Researchers from King's College London have discovered that neuronal activity can stimulate tau release from healthy neurons in the absence of cell death. The results published by Diane Hanger and her colleagues in EMBO reports show that treatment of neurons with known biological signaling molecules increases the release of tau into the culture medium. The release of tau from cortical neurons is therefore a physiological process that can be regulated by neuronal activity.
Tau proteins stabilize microtubules, the long threads of polymers that help to maintain the structure of the cell. However, in Alzheimer's disease or certain types of dementia, tau accumulates in neurons or glial cells, where it contributes to neurodegeneration.
In addition to intracellular aggregation, recent experiments have shown that tau is released from neuronal cells and taken up by neighboring cells, which allows the spread of aggregated tau across the brain. This release could occur passively from dying neuronal cells, though some evidence suggests it might take place before neuronal cell death and neurodegeneration. The new findings indicate that tau release is an active process in healthy neurons and this could be altered in diseased brains.
"Our findings suggest that altered tau release is likely to occur in response to changes in neuronal excitability in the Alzheimer's brain. Secreted tau could therefore be involved in the propagation of tau pathology in tauopathies, a group of neurodegenerative diseases associated with the accumulation of tau proteins in the brain," commented Diane Hanger, Reader in the Department of Neuroscience at King's College London. In these experiments, Amy Pooler, the lead au-thor, revealed that molecules such as potassium chloride, glutamate or an AM-PA receptor agonist could release tau from cortical neurons in an active physio-logical process that is, at least partially, dependent on pre-synaptic vesicle se-cretion.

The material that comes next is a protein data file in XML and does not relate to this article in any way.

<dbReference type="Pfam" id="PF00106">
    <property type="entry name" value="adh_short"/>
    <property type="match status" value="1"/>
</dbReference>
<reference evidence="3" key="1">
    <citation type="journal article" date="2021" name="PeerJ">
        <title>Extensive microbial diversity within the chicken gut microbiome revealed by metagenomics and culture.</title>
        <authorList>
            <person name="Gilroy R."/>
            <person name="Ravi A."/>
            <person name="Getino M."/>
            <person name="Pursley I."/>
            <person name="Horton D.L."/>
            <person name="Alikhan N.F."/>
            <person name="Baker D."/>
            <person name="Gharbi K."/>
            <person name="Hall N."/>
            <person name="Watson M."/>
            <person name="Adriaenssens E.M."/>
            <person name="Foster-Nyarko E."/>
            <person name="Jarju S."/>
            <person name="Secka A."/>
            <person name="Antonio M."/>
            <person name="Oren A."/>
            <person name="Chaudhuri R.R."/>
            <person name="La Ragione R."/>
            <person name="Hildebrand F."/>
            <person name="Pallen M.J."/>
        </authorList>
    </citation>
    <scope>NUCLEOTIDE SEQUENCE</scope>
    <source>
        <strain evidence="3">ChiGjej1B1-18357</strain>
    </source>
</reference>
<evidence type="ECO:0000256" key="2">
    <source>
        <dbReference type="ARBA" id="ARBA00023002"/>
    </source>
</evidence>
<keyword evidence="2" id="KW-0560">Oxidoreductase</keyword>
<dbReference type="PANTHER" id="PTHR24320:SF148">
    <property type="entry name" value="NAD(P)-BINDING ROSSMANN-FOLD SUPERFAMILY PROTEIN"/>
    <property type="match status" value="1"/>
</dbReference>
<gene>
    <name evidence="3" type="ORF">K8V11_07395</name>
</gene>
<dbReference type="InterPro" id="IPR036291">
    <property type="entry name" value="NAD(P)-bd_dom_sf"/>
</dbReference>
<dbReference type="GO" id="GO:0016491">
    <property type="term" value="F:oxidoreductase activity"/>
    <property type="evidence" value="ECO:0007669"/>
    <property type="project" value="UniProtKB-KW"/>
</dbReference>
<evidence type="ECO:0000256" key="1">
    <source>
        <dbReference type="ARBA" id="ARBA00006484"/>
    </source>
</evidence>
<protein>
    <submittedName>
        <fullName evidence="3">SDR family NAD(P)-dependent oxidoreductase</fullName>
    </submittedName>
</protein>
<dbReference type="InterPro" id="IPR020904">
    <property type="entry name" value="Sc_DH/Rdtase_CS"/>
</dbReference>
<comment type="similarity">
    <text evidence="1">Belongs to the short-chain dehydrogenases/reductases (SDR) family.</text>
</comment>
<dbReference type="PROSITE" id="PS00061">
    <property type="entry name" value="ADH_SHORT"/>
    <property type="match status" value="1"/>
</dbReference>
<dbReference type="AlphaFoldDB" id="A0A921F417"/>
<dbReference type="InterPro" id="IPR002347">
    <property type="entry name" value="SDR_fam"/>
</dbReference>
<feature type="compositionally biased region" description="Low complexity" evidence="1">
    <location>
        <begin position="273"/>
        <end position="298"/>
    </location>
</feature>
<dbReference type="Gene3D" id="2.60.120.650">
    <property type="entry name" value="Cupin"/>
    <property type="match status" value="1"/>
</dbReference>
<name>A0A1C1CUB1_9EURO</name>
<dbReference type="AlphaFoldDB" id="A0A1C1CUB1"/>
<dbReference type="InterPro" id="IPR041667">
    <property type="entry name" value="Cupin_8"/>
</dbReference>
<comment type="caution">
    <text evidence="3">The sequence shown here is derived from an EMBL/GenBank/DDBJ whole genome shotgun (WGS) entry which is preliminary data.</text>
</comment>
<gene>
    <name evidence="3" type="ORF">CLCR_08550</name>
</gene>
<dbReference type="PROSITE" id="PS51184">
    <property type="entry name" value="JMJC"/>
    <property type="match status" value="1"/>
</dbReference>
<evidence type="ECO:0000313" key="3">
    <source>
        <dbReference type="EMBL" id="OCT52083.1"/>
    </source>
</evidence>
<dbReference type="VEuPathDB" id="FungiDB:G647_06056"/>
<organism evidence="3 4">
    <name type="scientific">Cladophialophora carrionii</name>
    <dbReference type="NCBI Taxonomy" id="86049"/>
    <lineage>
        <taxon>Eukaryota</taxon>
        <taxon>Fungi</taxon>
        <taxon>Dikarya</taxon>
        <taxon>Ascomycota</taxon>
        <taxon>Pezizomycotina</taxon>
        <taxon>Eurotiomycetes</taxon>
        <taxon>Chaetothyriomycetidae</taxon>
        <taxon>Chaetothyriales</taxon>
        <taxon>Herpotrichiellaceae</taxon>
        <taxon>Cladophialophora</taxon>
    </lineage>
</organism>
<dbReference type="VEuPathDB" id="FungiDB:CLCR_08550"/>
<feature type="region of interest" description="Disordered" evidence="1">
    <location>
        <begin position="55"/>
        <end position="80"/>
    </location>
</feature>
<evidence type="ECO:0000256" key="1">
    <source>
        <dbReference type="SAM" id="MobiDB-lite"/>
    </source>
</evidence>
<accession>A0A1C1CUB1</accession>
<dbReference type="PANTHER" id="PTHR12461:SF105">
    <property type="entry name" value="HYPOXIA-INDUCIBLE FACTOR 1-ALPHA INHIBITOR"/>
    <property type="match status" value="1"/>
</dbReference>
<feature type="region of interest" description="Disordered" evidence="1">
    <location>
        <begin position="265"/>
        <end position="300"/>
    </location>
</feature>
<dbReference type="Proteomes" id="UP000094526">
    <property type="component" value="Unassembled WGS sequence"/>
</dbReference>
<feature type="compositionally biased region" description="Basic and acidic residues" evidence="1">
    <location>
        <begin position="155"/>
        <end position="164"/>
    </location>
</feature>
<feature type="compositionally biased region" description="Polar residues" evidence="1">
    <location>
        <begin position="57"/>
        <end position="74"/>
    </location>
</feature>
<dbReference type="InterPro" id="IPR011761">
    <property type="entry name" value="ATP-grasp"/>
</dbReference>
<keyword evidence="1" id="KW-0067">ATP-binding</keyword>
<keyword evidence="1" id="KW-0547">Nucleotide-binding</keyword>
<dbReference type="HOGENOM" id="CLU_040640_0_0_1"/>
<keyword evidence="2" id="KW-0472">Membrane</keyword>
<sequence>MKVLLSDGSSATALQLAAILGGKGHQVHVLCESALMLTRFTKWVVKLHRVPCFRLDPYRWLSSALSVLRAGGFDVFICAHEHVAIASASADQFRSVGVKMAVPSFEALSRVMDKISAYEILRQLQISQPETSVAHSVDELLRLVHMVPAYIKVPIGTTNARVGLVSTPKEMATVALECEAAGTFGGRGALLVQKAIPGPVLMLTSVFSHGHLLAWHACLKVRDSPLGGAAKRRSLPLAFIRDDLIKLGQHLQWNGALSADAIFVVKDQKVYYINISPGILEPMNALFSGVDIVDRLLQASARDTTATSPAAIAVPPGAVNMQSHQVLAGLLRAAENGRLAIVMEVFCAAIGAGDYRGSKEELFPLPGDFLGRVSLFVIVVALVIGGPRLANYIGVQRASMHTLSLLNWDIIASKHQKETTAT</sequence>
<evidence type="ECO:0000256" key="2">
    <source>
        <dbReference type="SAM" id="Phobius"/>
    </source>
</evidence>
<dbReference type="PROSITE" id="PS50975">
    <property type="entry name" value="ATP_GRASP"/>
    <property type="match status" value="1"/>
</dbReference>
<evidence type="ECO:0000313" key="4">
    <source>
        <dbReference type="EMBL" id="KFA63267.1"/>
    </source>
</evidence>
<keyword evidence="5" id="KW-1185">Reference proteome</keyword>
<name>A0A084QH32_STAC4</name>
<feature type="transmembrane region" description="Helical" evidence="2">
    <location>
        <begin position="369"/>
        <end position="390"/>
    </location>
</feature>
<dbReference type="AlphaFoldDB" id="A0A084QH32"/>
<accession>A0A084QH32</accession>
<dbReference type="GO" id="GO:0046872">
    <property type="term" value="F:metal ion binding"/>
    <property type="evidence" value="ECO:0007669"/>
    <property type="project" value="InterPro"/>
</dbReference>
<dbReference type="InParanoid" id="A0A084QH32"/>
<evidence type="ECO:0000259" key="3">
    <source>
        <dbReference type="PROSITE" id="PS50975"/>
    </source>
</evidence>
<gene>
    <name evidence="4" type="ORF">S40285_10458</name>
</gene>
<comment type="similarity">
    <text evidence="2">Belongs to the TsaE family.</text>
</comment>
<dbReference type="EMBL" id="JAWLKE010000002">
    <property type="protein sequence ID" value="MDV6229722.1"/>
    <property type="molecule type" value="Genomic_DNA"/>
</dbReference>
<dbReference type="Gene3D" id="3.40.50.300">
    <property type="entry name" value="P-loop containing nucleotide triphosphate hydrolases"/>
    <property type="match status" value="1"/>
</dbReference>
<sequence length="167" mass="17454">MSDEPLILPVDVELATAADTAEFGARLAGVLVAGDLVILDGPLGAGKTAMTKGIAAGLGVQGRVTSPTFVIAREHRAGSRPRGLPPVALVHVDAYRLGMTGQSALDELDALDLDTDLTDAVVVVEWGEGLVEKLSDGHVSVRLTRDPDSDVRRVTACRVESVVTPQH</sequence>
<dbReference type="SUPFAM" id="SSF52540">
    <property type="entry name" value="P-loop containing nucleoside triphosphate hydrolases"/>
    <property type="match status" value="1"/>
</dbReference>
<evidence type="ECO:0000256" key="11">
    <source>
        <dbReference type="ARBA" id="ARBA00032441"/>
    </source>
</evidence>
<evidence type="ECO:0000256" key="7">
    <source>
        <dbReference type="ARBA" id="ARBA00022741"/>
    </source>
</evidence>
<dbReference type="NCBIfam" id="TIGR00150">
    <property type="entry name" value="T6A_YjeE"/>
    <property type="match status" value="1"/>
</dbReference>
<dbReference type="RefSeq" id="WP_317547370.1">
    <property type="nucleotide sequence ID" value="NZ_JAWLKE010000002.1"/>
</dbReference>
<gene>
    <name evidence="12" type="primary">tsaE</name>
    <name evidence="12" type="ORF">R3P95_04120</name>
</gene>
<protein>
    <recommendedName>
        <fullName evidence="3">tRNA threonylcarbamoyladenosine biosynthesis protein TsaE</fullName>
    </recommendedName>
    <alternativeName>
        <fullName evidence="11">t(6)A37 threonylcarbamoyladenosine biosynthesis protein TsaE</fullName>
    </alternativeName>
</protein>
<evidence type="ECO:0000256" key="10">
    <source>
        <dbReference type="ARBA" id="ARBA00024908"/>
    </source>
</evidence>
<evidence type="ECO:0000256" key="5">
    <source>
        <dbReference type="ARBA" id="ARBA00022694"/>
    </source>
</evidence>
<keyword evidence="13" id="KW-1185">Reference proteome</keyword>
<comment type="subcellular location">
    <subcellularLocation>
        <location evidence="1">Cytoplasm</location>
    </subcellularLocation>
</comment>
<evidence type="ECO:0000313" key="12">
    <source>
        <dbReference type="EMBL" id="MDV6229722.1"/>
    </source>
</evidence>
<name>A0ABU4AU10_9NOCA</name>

The new findings by the scientists indicate that tau has previously unknown roles in biological signaling between cells, in addition to its well-established role in stabilizing microtubules.
"We believe that targeting the release of tau could be explored as a new therapeutic approach for the treatment of Alzheimer's disease and related tauopathies," said Hanger. Additional studies are needed in model organisms to test this hypothesis further.
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